Romans 5:8 says it plainly and simply, “But God demonstrates his own love toward us, that while we were still sinners, Christ died for us.” He didn’t wait for us to “get good, get clean, get better.” He chose to love us when we were fractured, messed up beings without any value or worth. Christ’s atonement didn’t make us better; it made us forgiven. So even when we still mess up, still don’t get it right, still make wrong choices, He sees us as forgiven—not by our actions, but by His.
In case you didn’t catch it from the title, I’ll warn you again: I will be talking specifically and in detail about my books. I figure after 70 something blogs, I can relax a bit and talk about a subject near and dear to my heart….my own creations.
So what sets my novels apart from the ocean of books out there? Probably not much. Such a question is as pointless as debating whether apples are better than passion fruit. Or whether a Ferrari out “oomphs” a Lexus. The delight is in the eye of the beholder…in this case, the reader.
What you will find in all my novels is a predilection for the light side of storytelling rather than the dark side. Not sorry for the Star Wars reference…I grew up with the original trilogy before it went dark side. So swashbuckling, fantasy, and space opera like Star Trek fueled my imagination from a young and impressionable age. And I’ve had over 30 years to perfect it. I like a fun read, one that leaves me feeling happy at the end, which is what I write because ultimately I do believe in happy endings, even in real life.
You’ll find my stories have a familiar feel to them, bits and pieces of other authors and genres you’ve read, all blended together into a unique, yet comfortable universe. Thanks to a fan who took the time to review one of my stories, I now know what makes my stories special isn’t the scientists or royalty or upper echelons, but the ordinary folk dealing with what life throws at them in a rather unique setting. And sometimes the ordinary folk don’t get to solve the problem; the answer comes from outside their socio-economic group simply because they don’t have the resources or answers or power—much like real life, although we don’t want to admit it to ourselves.
While Amazon tries to please readers with specific information about books through genres and age groups, my stories really don’t fall in those categories. How do you categorize a book that both teenagers and college professors enjoy? Amazon doesn’t have an All Ages button. Unfortunately.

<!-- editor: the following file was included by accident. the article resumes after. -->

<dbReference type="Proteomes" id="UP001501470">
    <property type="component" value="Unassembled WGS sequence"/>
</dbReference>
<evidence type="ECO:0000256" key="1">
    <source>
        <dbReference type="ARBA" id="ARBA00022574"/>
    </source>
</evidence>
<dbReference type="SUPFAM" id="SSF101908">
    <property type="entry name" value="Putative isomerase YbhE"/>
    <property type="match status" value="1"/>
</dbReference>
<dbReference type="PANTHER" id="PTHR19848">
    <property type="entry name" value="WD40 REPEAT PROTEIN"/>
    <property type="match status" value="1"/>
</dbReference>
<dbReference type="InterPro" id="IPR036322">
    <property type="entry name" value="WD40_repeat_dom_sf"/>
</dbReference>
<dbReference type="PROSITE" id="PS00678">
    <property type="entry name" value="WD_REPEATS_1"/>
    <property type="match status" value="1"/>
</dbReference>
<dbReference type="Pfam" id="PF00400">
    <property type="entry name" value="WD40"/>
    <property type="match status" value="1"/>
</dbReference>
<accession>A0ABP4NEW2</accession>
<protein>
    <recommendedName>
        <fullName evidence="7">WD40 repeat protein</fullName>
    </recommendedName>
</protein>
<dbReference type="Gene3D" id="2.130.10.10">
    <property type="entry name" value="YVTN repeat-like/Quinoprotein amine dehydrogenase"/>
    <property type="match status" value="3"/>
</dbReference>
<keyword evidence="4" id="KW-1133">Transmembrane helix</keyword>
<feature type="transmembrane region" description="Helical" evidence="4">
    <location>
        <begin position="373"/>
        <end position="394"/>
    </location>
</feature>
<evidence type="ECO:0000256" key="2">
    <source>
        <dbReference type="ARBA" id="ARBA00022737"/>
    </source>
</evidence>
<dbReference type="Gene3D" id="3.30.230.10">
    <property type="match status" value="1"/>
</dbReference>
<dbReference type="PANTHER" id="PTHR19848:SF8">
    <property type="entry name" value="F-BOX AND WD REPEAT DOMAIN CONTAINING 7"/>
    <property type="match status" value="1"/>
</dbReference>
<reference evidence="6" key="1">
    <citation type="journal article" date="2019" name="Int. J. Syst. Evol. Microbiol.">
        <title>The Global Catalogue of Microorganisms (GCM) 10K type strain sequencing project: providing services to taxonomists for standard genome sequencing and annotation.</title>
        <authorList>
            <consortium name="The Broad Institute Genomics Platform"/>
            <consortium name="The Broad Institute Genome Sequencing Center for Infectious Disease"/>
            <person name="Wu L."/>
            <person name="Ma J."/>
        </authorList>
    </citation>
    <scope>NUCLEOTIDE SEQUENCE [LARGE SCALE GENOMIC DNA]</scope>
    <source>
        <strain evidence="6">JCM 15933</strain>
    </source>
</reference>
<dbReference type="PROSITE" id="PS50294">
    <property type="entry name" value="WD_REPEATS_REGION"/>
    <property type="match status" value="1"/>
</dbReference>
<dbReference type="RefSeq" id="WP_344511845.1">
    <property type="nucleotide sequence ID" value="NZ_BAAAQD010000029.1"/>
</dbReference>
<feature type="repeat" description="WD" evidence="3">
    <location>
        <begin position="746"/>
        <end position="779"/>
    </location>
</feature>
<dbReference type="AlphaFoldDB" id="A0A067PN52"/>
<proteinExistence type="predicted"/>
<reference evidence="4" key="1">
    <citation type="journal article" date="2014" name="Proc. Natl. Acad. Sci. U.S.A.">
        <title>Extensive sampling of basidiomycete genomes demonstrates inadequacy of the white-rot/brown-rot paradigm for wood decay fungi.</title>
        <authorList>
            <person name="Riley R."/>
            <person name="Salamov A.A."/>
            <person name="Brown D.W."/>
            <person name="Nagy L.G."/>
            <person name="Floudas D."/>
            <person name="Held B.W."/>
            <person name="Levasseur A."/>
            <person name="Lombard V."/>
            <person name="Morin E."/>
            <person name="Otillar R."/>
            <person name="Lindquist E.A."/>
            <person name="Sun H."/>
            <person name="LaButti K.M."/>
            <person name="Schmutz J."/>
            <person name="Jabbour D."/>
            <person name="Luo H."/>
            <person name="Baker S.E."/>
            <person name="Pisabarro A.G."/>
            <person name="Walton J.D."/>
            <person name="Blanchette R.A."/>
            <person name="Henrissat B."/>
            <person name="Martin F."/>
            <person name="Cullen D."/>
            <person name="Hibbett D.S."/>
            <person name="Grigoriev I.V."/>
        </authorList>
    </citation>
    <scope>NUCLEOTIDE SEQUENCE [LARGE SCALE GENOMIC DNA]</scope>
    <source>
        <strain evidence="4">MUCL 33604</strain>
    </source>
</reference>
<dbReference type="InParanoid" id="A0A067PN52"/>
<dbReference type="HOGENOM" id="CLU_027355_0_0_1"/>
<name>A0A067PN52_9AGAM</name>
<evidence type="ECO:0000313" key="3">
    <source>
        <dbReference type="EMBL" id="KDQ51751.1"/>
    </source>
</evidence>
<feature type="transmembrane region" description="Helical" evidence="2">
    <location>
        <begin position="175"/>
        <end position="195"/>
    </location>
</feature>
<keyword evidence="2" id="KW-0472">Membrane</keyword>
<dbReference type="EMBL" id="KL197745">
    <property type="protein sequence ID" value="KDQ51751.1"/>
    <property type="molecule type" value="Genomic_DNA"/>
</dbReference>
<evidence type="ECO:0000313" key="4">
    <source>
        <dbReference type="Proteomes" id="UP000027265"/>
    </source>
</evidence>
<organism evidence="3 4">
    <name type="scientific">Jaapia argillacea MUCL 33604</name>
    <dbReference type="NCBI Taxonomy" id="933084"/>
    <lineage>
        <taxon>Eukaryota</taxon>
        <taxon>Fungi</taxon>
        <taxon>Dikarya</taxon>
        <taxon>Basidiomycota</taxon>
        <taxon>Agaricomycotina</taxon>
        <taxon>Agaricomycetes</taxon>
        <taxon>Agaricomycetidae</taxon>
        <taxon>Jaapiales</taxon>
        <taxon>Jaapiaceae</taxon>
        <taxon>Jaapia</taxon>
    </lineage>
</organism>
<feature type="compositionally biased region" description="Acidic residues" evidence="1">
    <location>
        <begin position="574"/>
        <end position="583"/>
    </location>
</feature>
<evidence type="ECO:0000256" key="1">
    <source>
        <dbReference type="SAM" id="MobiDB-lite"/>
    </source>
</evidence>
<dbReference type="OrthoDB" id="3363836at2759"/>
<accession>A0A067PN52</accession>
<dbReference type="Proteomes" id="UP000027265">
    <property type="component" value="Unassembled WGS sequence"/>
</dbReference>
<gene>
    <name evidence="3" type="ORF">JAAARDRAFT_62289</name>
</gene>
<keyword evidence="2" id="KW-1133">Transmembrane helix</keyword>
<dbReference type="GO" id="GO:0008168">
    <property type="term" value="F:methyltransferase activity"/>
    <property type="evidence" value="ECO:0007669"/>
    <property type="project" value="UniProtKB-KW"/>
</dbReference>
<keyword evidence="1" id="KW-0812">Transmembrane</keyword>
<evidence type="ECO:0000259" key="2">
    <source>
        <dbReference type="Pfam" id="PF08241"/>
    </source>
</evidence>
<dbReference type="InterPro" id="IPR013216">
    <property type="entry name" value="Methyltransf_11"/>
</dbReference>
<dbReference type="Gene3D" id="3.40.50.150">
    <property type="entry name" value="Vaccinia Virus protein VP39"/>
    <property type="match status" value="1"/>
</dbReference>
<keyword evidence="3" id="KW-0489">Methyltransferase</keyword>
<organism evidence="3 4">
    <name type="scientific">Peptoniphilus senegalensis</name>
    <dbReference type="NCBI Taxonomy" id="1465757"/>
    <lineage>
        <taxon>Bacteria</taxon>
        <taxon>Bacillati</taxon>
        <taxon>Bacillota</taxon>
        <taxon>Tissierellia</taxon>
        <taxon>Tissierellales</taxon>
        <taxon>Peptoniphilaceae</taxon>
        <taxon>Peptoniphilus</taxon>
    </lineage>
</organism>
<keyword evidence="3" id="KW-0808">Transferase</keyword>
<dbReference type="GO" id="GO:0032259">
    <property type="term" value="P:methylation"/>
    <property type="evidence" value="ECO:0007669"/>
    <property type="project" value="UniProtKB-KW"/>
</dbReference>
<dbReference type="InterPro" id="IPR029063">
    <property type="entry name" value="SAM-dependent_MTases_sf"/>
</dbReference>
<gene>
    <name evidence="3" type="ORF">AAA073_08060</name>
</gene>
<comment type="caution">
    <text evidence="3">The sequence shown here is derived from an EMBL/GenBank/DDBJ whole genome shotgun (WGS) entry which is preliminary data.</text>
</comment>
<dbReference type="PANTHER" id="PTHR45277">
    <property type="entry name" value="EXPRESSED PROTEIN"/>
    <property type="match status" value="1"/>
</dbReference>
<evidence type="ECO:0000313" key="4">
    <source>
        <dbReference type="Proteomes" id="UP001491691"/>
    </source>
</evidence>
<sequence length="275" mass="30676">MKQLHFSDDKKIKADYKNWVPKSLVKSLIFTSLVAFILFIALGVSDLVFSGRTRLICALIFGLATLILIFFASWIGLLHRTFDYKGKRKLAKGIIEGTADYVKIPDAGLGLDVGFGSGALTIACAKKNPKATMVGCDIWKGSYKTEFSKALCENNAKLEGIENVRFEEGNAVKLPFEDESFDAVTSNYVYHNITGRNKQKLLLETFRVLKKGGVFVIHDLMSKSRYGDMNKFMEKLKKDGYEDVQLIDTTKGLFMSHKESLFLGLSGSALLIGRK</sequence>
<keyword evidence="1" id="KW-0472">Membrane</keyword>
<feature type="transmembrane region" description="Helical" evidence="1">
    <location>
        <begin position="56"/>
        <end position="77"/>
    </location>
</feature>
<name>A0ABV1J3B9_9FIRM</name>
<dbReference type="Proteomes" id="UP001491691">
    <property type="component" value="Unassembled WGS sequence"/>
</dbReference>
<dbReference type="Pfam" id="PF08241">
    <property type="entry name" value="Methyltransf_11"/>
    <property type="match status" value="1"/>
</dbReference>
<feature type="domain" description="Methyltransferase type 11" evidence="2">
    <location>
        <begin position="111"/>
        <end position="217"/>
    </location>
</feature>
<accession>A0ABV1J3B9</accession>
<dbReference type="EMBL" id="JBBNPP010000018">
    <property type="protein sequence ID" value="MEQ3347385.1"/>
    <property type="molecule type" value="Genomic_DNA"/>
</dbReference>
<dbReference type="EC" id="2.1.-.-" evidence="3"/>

Merely saying my books are “science fiction” isn’t enough since the various sublevels are as plenteous as the asteroid belt on the other side of Mars. My stories recombine the types of science fiction and fantasy the way Snapple flips juice: Japanese western on Mars? Ninja fantasy? Space opera without a fleet of ships? I take an idea and find a home for it without stressing about what “genre” it falls under.
Then there’s the whole price thing. Ninety-nine cents. On Kindle. Every day. Always. Not because I don’t think my books are worth it, but because I grew up a poor kid making 50 cents an hour babysitting to buy $3.50 paperbacks. No wonder I got most of my books at the library. So I remember what it’s like to be a reader with a voracious appetite for books and unable to buy them. I wish I could keep the paperback price down, but it’s a necessary evil to make the books available to library databases. Yet another reason to keep the Kindle price as low as it will go.
See it’s not about money for me. It’s about readers. I’d rather give a reader a couple hours of pleasure than get a royalty. Don’t get me wrong. If ever I build a large enough reader base that my books take off and I make several thousand dollars, I’ll be whooping and hollering. But I’d rather have the readers.
As an added bonus, I finally figured out how to promo my books as FREE Kindle books, so for the next few days until Aug 5, Redline is free on Kindle. Go grab a copy and enjoy.
So I challenge you. Take a look at my book list, pick one out, and take a gamble. If you like it, pick up another one, or write a review. If you don’t like it, drop me an email. I’d love to visit with you. No strings attached and I won’t get mad. Promise.